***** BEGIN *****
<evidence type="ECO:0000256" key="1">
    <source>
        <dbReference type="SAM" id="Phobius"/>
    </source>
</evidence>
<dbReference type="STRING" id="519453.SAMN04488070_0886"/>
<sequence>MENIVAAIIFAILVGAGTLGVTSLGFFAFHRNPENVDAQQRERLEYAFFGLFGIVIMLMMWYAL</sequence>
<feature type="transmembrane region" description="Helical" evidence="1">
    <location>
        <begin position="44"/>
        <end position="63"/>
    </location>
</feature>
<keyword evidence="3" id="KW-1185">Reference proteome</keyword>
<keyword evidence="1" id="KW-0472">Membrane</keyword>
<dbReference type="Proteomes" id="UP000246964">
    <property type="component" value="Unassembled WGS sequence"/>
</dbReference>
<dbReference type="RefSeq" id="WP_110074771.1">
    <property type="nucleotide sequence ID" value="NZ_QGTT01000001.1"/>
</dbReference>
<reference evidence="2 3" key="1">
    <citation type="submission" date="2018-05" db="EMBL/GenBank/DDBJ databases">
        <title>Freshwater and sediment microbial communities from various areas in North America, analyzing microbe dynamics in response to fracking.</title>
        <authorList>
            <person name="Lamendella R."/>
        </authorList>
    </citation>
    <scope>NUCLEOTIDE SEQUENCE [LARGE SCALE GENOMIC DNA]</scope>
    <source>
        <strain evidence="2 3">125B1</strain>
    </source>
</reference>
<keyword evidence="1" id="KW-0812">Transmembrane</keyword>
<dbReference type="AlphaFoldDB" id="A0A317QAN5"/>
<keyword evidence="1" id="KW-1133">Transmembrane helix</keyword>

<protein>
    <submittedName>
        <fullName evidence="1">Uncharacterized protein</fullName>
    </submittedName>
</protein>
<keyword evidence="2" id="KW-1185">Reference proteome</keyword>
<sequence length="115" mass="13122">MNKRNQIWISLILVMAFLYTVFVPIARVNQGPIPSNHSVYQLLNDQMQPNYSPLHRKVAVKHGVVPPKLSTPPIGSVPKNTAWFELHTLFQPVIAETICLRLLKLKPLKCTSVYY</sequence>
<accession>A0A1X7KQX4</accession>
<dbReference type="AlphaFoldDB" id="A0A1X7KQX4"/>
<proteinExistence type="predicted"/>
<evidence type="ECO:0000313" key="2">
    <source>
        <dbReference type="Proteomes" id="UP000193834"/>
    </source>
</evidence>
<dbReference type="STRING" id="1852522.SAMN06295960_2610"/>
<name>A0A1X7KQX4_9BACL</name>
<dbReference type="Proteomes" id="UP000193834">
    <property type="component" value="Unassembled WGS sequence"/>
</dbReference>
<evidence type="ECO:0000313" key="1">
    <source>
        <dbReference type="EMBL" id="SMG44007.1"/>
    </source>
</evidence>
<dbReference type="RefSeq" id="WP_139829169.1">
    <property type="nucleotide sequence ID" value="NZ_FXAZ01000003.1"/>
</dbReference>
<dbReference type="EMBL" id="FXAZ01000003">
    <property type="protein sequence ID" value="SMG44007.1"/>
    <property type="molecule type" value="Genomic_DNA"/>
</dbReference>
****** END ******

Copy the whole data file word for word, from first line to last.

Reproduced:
<evidence type="ECO:0000256" key="1">
    <source>
        <dbReference type="SAM" id="Phobius"/>
    </source>
</evidence>
<dbReference type="STRING" id="519453.SAMN04488070_0886"/>
<sequence>MENIVAAIIFAILVGAGTLGVTSLGFFAFHRNPENVDAQQRERLEYAFFGLFGIVIMLMMWYAL</sequence>
<feature type="transmembrane region" description="Helical" evidence="1">
    <location>
        <begin position="44"/>
        <end position="63"/>
    </location>
</feature>
<keyword evidence="3" id="KW-1185">Reference proteome</keyword>
<keyword evidence="1" id="KW-0472">Membrane</keyword>
<dbReference type="Proteomes" id="UP000246964">
    <property type="component" value="Unassembled WGS sequence"/>
</dbReference>
<dbReference type="RefSeq" id="WP_110074771.1">
    <property type="nucleotide sequence ID" value="NZ_QGTT01000001.1"/>
</dbReference>
<reference evidence="2 3" key="1">
    <citation type="submission" date="2018-05" db="EMBL/GenBank/DDBJ databases">
        <title>Freshwater and sediment microbial communities from various areas in North America, analyzing microbe dynamics in response to fracking.</title>
        <authorList>
            <person name="Lamendella R."/>
        </authorList>
    </citation>
    <scope>NUCLEOTIDE SEQUENCE [LARGE SCALE GENOMIC DNA]</scope>
    <source>
        <strain evidence="2 3">125B1</strain>
    </source>
</reference>
<keyword evidence="1" id="KW-0812">Transmembrane</keyword>
<dbReference type="AlphaFoldDB" id="A0A317QAN5"/>
<keyword evidence="1" id="KW-1133">Transmembrane helix</keyword>

<protein>
    <submittedName>
        <fullName evidence="1">Uncharacterized protein</fullName>
    </submittedName>
</protein>
<keyword evidence="2" id="KW-1185">Reference proteome</keyword>
<sequence length="115" mass="13122">MNKRNQIWISLILVMAFLYTVFVPIARVNQGPIPSNHSVYQLLNDQMQPNYSPLHRKVAVKHGVVPPKLSTPPIGSVPKNTAWFELHTLFQPVIAETICLRLLKLKPLKCTSVYY</sequence>
<accession>A0A1X7KQX4</accession>
<dbReference type="AlphaFoldDB" id="A0A1X7KQX4"/>
<proteinExistence type="predicted"/>
<evidence type="ECO:0000313" key="2">
    <source>
        <dbReference type="Proteomes" id="UP000193834"/>
    </source>
</evidence>
<dbReference type="STRING" id="1852522.SAMN06295960_2610"/>
<name>A0A1X7KQX4_9BACL</name>
<dbReference type="Proteomes" id="UP000193834">
    <property type="component" value="Unassembled WGS sequence"/>
</dbReference>
<evidence type="ECO:0000313" key="1">
    <source>
        <dbReference type="EMBL" id="SMG44007.1"/>
    </source>
</evidence>
<dbReference type="RefSeq" id="WP_139829169.1">
    <property type="nucleotide sequence ID" value="NZ_FXAZ01000003.1"/>
</dbReference>
<dbReference type="EMBL" id="FXAZ01000003">
    <property type="protein sequence ID" value="SMG44007.1"/>
    <property type="molecule type" value="Genomic_DNA"/>
</dbReference>